Club hosts successful outreach event

By Matt Wilson

For the FCT

Larry Davidson walked up coyly to the table where Harold Vaughn and Allen Rorer were drawing names. On the outside Davidson may have looked cautious and calm, but on the inside he must have been shouting with joy.

Davidson was one of the local kids that had just been chosen to receive one of 10 bikes that were being given away June 21 at the 22nd Annual Youth Outreach Day hosted by the Franklin County Civic Social Club.

Rorer, the President of the Civic Social Club, said for 22 years he and this club have just been trying to give back.

“We’re just a group of men trying to help out and give back to the community,” Rorer said.

“All the volunteers that come out and help, all of the guys in the club, we just want to be something positive to the community.”

The event, hosted at the Chucky Mullins Center, included a balloon toss, a visit from a couple of Russellville Fire Department trucks, a basketball shoot-around and the prize drawings.

“The kids are really going to be excited when we start giving away those bikes,” Rorer said. “But the older kids, they are in for a surprise because they don’t know what they’re in a drawing for.”

Rorer was referring to five, $50 bills that were being drawn for as well.

After lunch the group was split into adults and children and two speakers talked about family and the importance of being involved with your kids.

Rev. Johnny Smith spoke to the children and told them a story based off of Bible scripture. Before Smith began, David Humbers pulled out his guitar and sang a song to the children.

On the other side of the Chucky Mullins Center, Byron Graham, the athletic director for Florence High School, talked to the parents about the importance of being involved in the lives of their children.

“You need to set standards for your children to meet and you need to keep them,” Graham said.

“And you need to reward the good things that they do as much as possible.”

Graham said that he was talking from experience and what he sees from students and athletes at the high school level.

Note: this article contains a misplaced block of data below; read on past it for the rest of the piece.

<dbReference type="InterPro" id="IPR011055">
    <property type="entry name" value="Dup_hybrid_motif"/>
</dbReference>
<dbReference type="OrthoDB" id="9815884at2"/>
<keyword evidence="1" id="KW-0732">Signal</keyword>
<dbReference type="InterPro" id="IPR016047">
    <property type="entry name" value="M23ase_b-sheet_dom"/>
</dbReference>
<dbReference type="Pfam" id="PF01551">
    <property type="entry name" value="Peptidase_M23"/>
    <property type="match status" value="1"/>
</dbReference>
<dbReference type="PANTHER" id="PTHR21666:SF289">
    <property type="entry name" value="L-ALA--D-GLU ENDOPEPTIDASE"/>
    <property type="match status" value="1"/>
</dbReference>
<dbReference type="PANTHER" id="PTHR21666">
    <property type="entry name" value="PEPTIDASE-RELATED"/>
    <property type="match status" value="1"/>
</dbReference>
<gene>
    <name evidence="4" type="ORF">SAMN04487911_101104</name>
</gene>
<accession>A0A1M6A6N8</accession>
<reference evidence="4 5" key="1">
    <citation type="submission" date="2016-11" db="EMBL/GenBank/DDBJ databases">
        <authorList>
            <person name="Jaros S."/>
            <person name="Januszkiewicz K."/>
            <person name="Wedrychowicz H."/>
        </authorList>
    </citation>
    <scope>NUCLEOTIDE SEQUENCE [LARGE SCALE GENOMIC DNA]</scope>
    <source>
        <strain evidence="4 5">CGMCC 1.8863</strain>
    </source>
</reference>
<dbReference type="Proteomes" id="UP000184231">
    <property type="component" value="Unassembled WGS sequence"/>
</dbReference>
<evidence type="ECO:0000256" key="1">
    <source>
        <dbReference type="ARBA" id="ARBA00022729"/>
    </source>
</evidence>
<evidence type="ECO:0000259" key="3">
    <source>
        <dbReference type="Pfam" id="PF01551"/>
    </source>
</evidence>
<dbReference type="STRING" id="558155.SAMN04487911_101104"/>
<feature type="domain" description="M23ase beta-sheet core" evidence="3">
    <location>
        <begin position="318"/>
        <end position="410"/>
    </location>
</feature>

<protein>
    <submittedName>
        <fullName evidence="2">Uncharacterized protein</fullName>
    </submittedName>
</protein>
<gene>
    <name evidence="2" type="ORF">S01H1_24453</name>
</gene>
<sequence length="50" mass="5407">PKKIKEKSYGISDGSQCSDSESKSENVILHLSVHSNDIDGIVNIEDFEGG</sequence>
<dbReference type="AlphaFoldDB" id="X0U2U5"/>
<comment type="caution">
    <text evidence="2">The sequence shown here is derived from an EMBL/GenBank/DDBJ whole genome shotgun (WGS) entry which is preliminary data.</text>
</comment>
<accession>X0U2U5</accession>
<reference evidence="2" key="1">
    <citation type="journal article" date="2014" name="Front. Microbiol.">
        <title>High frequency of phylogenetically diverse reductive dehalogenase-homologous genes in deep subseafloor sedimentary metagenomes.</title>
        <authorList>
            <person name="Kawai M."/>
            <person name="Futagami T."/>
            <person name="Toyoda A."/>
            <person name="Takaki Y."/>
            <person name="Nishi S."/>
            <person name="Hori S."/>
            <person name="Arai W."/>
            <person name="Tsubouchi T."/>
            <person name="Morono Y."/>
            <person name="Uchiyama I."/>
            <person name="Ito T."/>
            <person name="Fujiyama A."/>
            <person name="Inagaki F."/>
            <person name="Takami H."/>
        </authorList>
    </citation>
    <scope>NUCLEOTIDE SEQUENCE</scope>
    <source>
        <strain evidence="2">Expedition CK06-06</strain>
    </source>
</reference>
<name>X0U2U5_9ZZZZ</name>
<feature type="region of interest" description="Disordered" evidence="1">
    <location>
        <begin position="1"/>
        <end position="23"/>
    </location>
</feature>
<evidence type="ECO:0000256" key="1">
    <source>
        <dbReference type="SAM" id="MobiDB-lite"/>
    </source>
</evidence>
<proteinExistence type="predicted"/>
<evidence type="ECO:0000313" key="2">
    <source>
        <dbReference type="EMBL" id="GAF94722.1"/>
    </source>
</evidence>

“The most important thing that I try and stress, the thing that we see in high school athletics the most, is just how important parent involvement really is,” Graham said.

Harold Vaughn, vice-president of the Civic Social Club, said what he sees with the club and what they try and do in the community is to be positive.

“It’s all about camaraderie,” Vaughn said. “We are just willing to do work and help out and that brings all of us together as a community.”

Russellville Mayor David Grissom echoed Vaughn’s sentiments.

“What these guys do every year for this community is great,” Grissom said.

“They are just a positive force that continues not just once a year but they constantly to do good things for this community.”

Vaughn said that he has memories from events like the Fun Day that have stuck with him for a long time.

“We are just trying to put something out there for the kids and the community, something that they can do and something that brings us all together,” Vaughn said.

“I still remember things like this from when I was younger—and that was a while back.”

Vaughn said he hopes the club can continue to grow and be able to help more people.

“We’re wanting to grow and get more involvement so we can do more to give back,” Vaughn said.

“We’re hoping to be able to give some scholarships to kids who have the ability to go on in school but might not have the means.”

“We in the club are blessed to have good jobs and be able to give back like we do, but we want to be able to do more in the future as well,” Rorer said.

Vaughn said he hopes events like this also make people in the community, such as the firemen and the policemen, “more approachable.”

“I want people to be able to see that these policemen and firemen have children too,” Vaughn said. “I want us to all be pulled together.”

Vaughn stressed that the city council members and the mayor are vital in keeping things like the Fun Day going.

“They are all very important and I can’t even name everyone who is involved, but they all make it possible,” Vaughn said.

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